Earl Halstead Morris was an American archeologist active in Mesoamerica and the United States southwest. "Earl, in from Boulder, met me at the Denver station - khakis, leather leggings, stiff-brimmed Stetson - most dependable man the Lord ever made," wrote his friend Alfred Kidder in 1938. Remembered as a pioneer in southwestern archeology, Morris is known for his excavation and restoration work as well as his photography skills.
Earl's fascination with archeology started at a young age, encouraged by his father who was an avid pot hunter. In 1908, Earl entered the University of Colorado to study psychology. He joined an excavation with Edgar J. Hewett at Bandalier National Monument in 1911 and dropped out of school in 1912 to join him at an excavation at Quirigua, Guatemala. Earl conducted excavations through the University of Colorado Museum in the area east of Mesa Verde near the La Plata river in 1913 and at Quirigua in 1914. Morris earned his Bachelor’s degree in Psychology in 1914 and Master's degree in 1916. He spent 1917 as a graduate student at Columbia University.
Between 1916 and 1923, Earl was the director of excavation at Aztec Ruin in northwestern New Mexico for the American Museum of Natural History. From 1924 to 1929, Earl worked as the director of excavations on behalf of the Carnegie Institution at Chichen Itza on the Yucatan peninsula, Mexico. In between seasons in Mexico, he worked at Canyon de Chelly, sites near Shiprock, New Mexico, the Mimbres valley in Grant County, New Meixco, Kawaika-A on the Hopi Reservation in Arizona, and at various basketmaker sites near Durango, Colorado. As a result of this work, he developed a body of evidence for distinct chronological periods in the history of the southwest, which were published in his book, Archaeological Studies in the La Plata District. In the early 1930s, Earl also supervised restoration projects, including the tower at Mummy Cave, Canyon del Muerto; the Great Kiva at Aztec Ruins National Monument; and several structures in Mesa Verde National Park. Earl worked at numerous other sites throughout the southwest.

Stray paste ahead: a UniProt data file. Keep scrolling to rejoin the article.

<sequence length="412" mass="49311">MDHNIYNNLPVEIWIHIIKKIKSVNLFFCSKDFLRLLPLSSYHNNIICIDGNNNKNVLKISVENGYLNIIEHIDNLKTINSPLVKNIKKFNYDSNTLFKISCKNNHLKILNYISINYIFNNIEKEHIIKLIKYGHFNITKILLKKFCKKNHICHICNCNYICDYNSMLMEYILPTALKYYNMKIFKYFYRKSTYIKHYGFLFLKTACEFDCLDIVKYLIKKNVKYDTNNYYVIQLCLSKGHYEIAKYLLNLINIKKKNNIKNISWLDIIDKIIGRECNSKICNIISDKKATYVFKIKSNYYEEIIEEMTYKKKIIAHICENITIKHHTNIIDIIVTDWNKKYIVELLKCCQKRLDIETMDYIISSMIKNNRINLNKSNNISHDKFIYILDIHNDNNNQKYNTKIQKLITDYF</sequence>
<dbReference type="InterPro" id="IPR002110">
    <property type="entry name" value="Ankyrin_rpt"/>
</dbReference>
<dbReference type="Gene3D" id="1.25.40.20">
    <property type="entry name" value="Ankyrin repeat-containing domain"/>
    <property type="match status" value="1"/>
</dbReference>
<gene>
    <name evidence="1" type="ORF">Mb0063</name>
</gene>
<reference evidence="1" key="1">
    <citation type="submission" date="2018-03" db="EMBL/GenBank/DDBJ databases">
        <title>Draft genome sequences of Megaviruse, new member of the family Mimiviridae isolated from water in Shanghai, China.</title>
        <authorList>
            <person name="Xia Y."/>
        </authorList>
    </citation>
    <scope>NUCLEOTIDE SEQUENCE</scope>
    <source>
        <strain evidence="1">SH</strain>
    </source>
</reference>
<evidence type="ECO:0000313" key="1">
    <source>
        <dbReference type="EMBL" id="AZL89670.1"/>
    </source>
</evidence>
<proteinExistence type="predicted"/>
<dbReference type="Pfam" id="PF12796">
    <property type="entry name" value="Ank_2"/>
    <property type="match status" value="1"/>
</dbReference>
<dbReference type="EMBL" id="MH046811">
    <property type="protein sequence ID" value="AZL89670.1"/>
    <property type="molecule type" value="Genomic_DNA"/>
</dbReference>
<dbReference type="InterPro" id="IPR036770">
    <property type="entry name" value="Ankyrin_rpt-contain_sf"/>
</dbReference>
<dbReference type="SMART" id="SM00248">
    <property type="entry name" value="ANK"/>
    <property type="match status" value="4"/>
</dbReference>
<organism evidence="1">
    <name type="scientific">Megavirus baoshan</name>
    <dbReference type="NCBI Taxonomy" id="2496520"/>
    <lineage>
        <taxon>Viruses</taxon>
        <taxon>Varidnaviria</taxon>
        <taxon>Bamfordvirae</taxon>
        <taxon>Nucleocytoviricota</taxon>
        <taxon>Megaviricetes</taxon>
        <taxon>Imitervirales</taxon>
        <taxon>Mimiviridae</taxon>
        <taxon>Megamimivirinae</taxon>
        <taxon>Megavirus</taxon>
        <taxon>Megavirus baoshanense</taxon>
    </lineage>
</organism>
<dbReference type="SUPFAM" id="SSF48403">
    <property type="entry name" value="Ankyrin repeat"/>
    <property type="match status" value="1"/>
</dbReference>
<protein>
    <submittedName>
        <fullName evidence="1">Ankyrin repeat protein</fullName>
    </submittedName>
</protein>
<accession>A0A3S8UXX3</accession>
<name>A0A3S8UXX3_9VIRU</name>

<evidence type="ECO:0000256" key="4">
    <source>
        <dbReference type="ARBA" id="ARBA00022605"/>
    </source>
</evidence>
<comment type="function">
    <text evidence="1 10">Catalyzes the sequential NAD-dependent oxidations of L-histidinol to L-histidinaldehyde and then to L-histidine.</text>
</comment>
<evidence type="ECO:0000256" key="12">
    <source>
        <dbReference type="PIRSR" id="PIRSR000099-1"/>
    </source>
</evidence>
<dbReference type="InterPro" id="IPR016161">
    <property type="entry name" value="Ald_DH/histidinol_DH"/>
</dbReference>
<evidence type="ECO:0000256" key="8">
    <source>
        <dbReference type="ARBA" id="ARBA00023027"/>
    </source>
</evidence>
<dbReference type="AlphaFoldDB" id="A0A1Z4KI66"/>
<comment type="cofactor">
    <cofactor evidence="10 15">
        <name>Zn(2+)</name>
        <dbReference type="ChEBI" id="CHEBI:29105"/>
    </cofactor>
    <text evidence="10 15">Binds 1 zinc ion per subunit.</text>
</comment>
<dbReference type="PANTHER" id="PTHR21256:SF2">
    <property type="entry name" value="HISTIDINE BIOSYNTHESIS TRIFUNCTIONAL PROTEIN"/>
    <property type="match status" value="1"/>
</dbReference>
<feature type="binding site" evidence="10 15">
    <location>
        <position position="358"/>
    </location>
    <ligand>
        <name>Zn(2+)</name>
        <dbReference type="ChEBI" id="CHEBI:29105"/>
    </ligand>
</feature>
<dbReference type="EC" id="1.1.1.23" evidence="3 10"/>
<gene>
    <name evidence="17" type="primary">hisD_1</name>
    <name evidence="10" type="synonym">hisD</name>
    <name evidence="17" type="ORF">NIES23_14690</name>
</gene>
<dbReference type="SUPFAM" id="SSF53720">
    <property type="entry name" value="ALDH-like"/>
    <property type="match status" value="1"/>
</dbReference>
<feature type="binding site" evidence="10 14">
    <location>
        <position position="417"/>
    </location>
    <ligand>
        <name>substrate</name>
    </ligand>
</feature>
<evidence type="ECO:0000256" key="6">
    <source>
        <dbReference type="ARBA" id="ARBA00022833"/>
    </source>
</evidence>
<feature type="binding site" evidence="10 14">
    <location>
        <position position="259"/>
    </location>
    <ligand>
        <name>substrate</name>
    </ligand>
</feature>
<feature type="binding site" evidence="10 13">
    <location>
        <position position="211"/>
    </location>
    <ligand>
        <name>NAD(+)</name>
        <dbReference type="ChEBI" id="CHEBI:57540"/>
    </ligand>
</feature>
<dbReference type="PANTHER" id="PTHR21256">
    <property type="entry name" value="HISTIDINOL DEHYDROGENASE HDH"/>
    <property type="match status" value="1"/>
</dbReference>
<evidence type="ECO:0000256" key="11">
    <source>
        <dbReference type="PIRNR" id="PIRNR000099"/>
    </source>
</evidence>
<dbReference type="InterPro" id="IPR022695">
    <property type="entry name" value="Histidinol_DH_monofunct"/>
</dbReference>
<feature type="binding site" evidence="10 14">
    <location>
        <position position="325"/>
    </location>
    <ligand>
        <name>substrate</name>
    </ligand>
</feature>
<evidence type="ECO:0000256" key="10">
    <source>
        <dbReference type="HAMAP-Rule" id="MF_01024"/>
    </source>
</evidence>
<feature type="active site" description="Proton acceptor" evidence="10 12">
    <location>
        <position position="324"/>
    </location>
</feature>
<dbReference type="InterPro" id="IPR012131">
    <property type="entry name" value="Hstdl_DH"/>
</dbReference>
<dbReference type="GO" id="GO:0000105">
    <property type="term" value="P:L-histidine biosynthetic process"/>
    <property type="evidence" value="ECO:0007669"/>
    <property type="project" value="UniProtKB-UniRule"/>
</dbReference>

In 1923, Earl Morris married Ann Axtell, who herself became a famous archeologist, artist, and author. They had two daughters, Elizabeth Ann and Sarah Lane. Elizabeth studied Anthropology at the University of Arizona, and following in her parents footsteps, became an Archaeologist and Professor at Colorado State University.
Earl received numerous awards. The University of Colorado awarded him Norlin Medal in 1931 and an honorary Doctor of Science in 1942. He received the Alfred Vincent Kidder medal for achievement in southwest and Mesoamerican archaeology in 1953.
Morris, Earl H.
1919 The Aztec Ruin. Anthropological Papers of the American Museum of Natural History, Volume XXVI. New York City, NY: American Museum of Natural History.
1921 The House of the Great Kiva at the Aztec Ruin. Anthropological Papers of the American Museum of Natural History, Volume XXVI, Part II. New York City, NY: American Museum of Natural History.
1939 Archaeological Studies in the La Plata District. Carnegie Institute of Washington.
Morris, Earl H., Ann Morris and Jean Charlot
1931 The Temple of the Warriors at Chichen Itza, Yucatan. Carrnegie Institution of Washington.
n.d. Earl Halstead Morris, 1889-1956. American Anthropologist, Vol. 59, Iss. 3.
1957 Earl Halstead Morris. 1889-1956. American Antiquity, Vol. 22, No. 4,, pp. 390-397.
Lister, Florence C. and Robert H. Lister
1977 Earl Morris & Southwestern Archaeology. University of New Mexico Press.